Over at the London Times, Anatole Kaletsky weighs in on the decision of the incoming German ‘grand coalition’ to increase taxes. Now, Kaletsky can be too alarmist at times, and I certainly wouldn’t agree that Bill Clinton’s tax increases stimulated economic growth (discussion for another time, but really…), but this is dead on:
“The new German Government is launching one of the boldest experiments ever undertaken in the history of economics — or rather anti-economics. Germany in the past three years has been the world’s most depressed economy, with the weakest growth in economic activity and consumption. The coalition partners — representing, as they do, the opposite ends of the political spectrum — found it hard to find common ground on most issues, but on one point they could emphatically and enthusiastically agree: the way to stimulate an economy suffering from mass unemployment and stagnant consumption is to increase tax…the new German Government has decided to impose one of the biggest tax increases in postwar history and to target the extra taxes on the weakest and most sensitive parts of the economy: consumption, which will suffer a three percentage point increase in VAT, and housing, which will lose tax incentives for first-time buyers. In addition, to fend off accusations that the new consumption taxes will bear unfairly on poorer consumers, the Government will hit the rich as well, increasing the top rate of income tax from 42 per cent to 45 per cent. It seems that Angela Merkel’s idea of a compromise between the Christian Democrats, whose most unpopular idea was the VAT increase, and the Social Democrats, who were berated for demanding higher income tax, was to combine the most unpopular measures from both parties’ manifestos, while dropping all the rest.”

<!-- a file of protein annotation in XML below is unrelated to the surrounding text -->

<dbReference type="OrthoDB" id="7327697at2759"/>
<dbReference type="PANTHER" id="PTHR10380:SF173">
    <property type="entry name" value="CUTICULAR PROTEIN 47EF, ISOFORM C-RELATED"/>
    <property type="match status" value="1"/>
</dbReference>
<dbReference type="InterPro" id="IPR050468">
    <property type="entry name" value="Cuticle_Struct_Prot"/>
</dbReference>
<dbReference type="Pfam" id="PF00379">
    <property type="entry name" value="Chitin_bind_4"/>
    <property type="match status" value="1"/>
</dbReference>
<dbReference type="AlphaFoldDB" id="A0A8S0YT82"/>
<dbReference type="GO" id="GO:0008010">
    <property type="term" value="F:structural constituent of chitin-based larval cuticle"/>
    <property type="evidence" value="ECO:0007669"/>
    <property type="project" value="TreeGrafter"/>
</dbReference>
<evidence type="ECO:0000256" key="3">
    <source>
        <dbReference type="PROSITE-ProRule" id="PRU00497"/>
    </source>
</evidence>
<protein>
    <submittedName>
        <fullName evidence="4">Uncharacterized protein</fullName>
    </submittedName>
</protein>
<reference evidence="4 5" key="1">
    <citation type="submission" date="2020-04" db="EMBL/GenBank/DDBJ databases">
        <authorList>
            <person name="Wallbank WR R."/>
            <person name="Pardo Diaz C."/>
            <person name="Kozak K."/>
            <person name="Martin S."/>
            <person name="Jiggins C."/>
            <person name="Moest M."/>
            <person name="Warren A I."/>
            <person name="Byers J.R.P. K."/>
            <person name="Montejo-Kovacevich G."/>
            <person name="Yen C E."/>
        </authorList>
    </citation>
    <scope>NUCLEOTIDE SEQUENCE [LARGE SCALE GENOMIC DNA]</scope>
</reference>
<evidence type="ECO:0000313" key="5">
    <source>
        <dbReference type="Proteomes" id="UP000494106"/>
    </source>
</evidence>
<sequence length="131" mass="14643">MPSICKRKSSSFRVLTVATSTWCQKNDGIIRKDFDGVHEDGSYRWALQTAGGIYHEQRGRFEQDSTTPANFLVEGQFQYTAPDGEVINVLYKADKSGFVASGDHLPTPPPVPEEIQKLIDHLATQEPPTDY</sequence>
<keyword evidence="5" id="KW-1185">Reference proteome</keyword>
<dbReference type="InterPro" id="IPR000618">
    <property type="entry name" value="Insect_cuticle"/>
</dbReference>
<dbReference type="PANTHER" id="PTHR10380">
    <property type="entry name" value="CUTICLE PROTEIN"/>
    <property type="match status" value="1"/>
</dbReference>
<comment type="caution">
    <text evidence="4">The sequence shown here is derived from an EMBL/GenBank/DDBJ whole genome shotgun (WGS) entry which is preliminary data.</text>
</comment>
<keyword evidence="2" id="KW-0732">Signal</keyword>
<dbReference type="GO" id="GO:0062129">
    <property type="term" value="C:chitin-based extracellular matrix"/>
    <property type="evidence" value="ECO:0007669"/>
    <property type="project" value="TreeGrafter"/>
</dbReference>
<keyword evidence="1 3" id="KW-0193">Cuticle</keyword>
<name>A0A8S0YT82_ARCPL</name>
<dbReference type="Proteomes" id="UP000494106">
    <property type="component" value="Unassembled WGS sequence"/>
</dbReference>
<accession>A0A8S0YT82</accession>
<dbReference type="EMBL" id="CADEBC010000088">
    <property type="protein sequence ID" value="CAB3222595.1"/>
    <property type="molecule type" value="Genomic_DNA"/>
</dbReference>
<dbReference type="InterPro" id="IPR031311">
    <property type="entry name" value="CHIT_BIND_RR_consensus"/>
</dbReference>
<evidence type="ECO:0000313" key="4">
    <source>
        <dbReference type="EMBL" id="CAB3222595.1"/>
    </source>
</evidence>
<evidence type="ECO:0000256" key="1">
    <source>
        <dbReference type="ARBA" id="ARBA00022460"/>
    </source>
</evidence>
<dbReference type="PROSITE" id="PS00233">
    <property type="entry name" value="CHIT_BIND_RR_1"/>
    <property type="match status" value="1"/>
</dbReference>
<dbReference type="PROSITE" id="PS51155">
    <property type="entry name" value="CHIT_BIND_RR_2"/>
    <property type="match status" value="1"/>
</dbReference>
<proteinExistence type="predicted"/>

Making it worse, the European Central Bank is probably looking to boost interest rates, the last thing that Germany needs, but what it will get for signing up for a single currency that makes no sense at all.